The conclusion to Doomworld is strangely prophetic. Having acquired the Vibranium, Doom crafts an invincible armour and army of indestructible Doombots. In the climactic battle, Doom goes head-to-head with T’Challa, the Black Panther and protector of Wakanda. Doom’s hubris proves to be his downfall. T’Challa is able to tap into Doom’s armor and sacrifice all Wakandan vibranium, rendering it permanently inert. Though Doom believes that Wakanda can’t survive without the Vibranium, T’Challa believes that he has, in fact, just saved his people and changed their future for the better.

In this case, Vibranium could be seen as an analogy for our health-care system. Do we preserve it in its current form at all costs or do we have the courage to make the necessary changes, no matter how painful those changes might be?

Who is right? Do we have the will to do that which must be done? Superheroes won’t provide us the answer. It will be up to Canadians to stay informed and stay involved.

Doctor Doom makes his presence felt on Dr. Cargill’s desk.

The comments section is closed.

  • James Murtagh says:

    “…I am interested in knowing if Canadians are truly invested in change. The system is currently set up to get the results it does, and it will continue to do so until we acknowledge and accept the need for change.” Let’s be clear…the question is not whether Canadians are invested in change…it is whether politicians and health professionals are invested in change. For decades, the overwhelming majority of Canadians have left it to politicians and health professionals to design, renovate and operate the health system. In my 35-years in healthcare, the greatest obstacle to substantive change was…politicians and health professionals. Most of the politicians and health professionals I’ve worked with have been great people, but in their corporate incarnations (parties, cabinet, medical associations, unions etc) they are intensely self-interested and, therefore, unable to embrace anything more than incrementalism. Twenty percent of Canadians have no primary care physician; others wait so long to see a PCP that they may as well not have one. Walk-in clinics now require appointments. Community labs close without warning for a day or longer. Wait times for diagnostic tests or procedures are long and, perhaps more importantly, patients have no clear info about when they will have access. I could go on. Are Canadians invested in change? Anyone in doubt doesn’t know, at a deep level, what it is to be a patient in Canada today. The real question is how radical are the vested interests prepared to be? And, for what its worth, I don’t think standalone surgical centres even move the needle when it comes to radical!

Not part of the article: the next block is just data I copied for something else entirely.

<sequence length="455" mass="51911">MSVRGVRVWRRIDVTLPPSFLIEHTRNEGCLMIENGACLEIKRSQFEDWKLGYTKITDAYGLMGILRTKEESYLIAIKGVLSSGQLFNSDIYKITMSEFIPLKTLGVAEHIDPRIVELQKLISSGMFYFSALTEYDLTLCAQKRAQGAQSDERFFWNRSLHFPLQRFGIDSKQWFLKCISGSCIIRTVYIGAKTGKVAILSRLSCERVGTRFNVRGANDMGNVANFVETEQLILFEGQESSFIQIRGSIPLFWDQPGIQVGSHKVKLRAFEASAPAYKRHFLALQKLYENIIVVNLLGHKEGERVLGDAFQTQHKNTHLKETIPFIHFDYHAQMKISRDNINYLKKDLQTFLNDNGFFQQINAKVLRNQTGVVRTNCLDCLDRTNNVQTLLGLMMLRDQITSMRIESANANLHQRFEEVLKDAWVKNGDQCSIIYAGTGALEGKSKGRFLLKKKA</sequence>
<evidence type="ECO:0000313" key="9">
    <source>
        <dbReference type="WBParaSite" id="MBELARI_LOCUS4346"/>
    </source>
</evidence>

• Jon Johnsen says:

    Nicely done Darren. While I follow the comic book world vicariously through my son, I have a slightly better grasp of the health care world. I think your rhetorical question is key: Are Canadians truly invested in change? I think when people view change in the health care system they think of all the new things they are going to get: pharmacare, dental care, the latest procedures, unfettered access to their family doctor etc. They don’t care to see the things that the system may need to stop doing to be effective. It’s a complex problem that too many people have had simple solutions for. I will admit that I have limited stomach for working on the system paralysis that exists currently. I’ll leave Dr. Doom and the Wolverine to fight it out!

  • Darren Cargill says:

    Just to be clear. We still need super heros to save us from:
    1) Skrull invasion
    2) incursions
    3) Kang the Conquerer (he’s coming)
    4) planet eaters like Galactus
    5) villainous team ups like the Sinister Six

    But we should be able to figure out our health care system without Supes.


Darren Cargill


Dr. Darren Cargill is a fellow of the College of Family Physicians of Canada, the Royal College of Physicians of Canada, and American Association of Hospice Palliative Medicine. He is the past medical director for the Hospice of Windsor and Essex County and lead physician for its community-based Palliative Medicine Program. He is one of only two certified hospice medical directors in Canada and has his designation as a certified Canadian physician executive.  He received HPCO’s Larry Librach award in 2017 for excellence in leadership and advancing palliative care through mentorship.

Republish this article

Republish this article on your website under the creative commons licence.

Learn more